I find Craft 3 to have a very clever database structure which eschews all of the issues I've seen with EAV.

Despite contrasting the differences between Craft 3's model and EAV, I'm having difficulty generating buy-in from the rest of my team who dismisses it as EAV. After so many times around the block, I wonder if it would help to point to a named database structure. I'm not looking for a comparison against EAV, rather a definition to provide my team.

Looked quite a bit and can't seem to pin down a name for Craft 3's database structure, is there one? If so, what?

Anecdote: one particularly snarky team member has taken to calling it "The Junk Drawer" after the content table. I sort of love it!


Craft uses a fairly typical relational model, where most1 custom fields have a single column in the content table, set to an appropriate column type chosen by the field type. Unlike EAV, which crams all data into a fixed schema, Craft’s schema will change over time based on the custom fields you’ve configured.

There are both performance and storage benefits to this. However there’s one significant downside, which is that it’s possible to hit row size limits if you have hundreds of custom fields (particularly with MySQL). We’re going to address that in Craft 4 by splitting the content table up into multiple tables – one per field layout.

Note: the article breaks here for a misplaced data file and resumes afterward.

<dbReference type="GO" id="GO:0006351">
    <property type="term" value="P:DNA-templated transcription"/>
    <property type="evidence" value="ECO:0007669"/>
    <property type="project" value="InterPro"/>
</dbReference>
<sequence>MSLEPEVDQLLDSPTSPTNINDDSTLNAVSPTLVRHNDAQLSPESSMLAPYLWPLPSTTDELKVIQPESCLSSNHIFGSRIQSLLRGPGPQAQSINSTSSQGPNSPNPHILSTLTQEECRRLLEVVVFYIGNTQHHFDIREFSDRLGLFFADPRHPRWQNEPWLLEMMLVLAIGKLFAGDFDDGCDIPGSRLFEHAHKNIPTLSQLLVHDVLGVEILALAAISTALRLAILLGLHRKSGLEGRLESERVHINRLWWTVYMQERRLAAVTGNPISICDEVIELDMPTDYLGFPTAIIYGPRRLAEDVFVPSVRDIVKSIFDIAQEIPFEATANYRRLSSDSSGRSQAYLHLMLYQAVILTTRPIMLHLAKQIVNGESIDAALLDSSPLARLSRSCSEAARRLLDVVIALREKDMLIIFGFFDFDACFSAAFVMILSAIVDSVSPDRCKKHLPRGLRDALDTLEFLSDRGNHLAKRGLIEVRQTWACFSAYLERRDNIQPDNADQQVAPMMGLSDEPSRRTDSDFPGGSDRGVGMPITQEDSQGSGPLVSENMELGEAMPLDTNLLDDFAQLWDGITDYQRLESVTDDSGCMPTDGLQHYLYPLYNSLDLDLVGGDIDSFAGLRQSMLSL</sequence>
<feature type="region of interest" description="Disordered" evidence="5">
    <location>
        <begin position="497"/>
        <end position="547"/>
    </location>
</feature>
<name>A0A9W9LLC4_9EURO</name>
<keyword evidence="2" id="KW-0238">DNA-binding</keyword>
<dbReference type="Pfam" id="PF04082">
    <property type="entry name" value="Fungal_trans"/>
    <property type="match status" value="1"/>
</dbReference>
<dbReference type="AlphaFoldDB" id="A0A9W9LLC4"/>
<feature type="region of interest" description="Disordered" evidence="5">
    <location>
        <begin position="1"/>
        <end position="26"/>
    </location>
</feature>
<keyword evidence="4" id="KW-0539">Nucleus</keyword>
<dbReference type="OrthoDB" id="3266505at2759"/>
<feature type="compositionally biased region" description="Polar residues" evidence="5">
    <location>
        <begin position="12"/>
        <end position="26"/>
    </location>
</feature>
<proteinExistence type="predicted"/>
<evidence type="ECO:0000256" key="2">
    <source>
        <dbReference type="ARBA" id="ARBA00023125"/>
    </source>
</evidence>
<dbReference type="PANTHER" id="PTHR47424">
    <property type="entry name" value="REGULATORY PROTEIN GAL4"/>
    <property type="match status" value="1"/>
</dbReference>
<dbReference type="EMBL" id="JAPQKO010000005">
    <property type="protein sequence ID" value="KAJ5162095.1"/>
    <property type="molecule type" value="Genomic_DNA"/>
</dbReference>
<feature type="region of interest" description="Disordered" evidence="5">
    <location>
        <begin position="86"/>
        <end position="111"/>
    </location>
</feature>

1There are a couple exceptions: relational fields (like Entries) which store their data in the relations table, and fields that store nested elements such as Matrix and a couple third party field types, which create their own field-specific content-esque tables.

  • Thank you! Is there a downside to breaking the content table into one table per field layout? Part of the cleverness of how Craft uses the content table is there aren't multiple database fields for one admin-defined Craft field. Were customer's running into what seems like a ludicrous field limit? – Jacob Midtlyng Nov 12 '20 at 18:19
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    No significant downside; most queries should look about the same, possibly with a couple additional JOINs, depending on the number of content types being queried at the same time. Yeah, people do hit it from time to time (there are some pretty intense content models running on Craft). – Brandon Kelly Nov 12 '20 at 22:03

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